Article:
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This thesis is a critique of Singapore’s problematic relationship with our foreign workers. While Singaporeans recognize the economic logic of having them, they are also associated with the poten! al threat of disorder and disrupting our social fabric.


State policy is firmly committed to managing these workers as a transient and controlled phenomenon. Apart from administra! ve policies such as work permits, this approach is also translated spatially into urban control strategies, such as the remote loca! ons of worker dormitories and dormitories and attendant on centers.


Nonetheless, every weekend sees the infl ux of 20,000 South Asian labourers into Little India, due to their cultural and ethnical affinities, thus creating a vibrant symbiolic relationship with the urban ecology. Yet it is also a site of contesta! on and social tensions, stemming from Singaporeans’ reluctance to recognize the ethical obligations of sharing common spaces.


Thus, this thesis proposes a Little India Recreation Centre, a mega one-stop destination that is designed to cater directly to the foreign workers. In the wake of the 2013 riot, it is both politically and socially necessary to re-examine and address the needs of the workers. While the provision of collectivised recreation and welfare is not a purely altruistic gesture as it aligns with the state’s stance on control and management, it nonetheless enables the workers by allowing them to reclaim a space of their own and a sense of freedom.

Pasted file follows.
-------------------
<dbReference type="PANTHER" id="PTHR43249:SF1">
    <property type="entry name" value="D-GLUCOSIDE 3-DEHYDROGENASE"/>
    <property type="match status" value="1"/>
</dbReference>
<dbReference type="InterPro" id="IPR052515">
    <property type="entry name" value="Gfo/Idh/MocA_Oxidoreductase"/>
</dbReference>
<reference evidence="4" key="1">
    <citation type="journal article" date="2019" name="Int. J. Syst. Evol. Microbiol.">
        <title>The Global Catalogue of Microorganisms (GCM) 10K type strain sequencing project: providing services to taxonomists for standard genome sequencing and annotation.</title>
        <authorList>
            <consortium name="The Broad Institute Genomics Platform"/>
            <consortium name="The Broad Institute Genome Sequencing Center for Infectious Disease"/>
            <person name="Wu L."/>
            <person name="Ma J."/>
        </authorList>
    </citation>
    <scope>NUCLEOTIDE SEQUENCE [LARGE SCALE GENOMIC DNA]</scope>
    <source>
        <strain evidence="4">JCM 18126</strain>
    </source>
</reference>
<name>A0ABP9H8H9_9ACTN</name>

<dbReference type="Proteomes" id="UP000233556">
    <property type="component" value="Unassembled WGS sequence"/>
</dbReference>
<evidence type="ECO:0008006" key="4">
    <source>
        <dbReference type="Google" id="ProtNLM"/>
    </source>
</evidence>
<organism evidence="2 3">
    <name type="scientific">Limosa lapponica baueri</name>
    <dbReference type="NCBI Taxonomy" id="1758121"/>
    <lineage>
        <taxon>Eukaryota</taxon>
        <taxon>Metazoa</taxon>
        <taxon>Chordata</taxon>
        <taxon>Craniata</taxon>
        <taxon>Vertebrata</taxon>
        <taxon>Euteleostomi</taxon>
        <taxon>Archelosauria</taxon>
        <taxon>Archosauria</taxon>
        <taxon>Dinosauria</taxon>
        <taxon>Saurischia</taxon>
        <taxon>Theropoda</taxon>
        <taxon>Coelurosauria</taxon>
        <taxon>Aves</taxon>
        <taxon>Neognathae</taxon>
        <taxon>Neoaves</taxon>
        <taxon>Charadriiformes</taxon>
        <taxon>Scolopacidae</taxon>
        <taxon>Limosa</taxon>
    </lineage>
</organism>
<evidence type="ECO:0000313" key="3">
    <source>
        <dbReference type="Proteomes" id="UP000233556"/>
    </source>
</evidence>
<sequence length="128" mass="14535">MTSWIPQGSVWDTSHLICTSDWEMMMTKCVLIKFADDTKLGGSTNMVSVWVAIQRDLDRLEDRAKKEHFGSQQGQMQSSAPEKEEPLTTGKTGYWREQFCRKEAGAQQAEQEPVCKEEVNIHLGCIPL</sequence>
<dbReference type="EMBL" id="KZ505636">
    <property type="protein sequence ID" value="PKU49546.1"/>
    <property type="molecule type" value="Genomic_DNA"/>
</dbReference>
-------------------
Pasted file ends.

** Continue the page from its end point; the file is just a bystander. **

Thus, the centre is conceived as a city in a city, and serves as an alterna! ve social condenser that takes Liittle India and reorganizes, augments and compacts its programs into a centralized vertical system, hence reflecting the bustling vibrancy of its environs.

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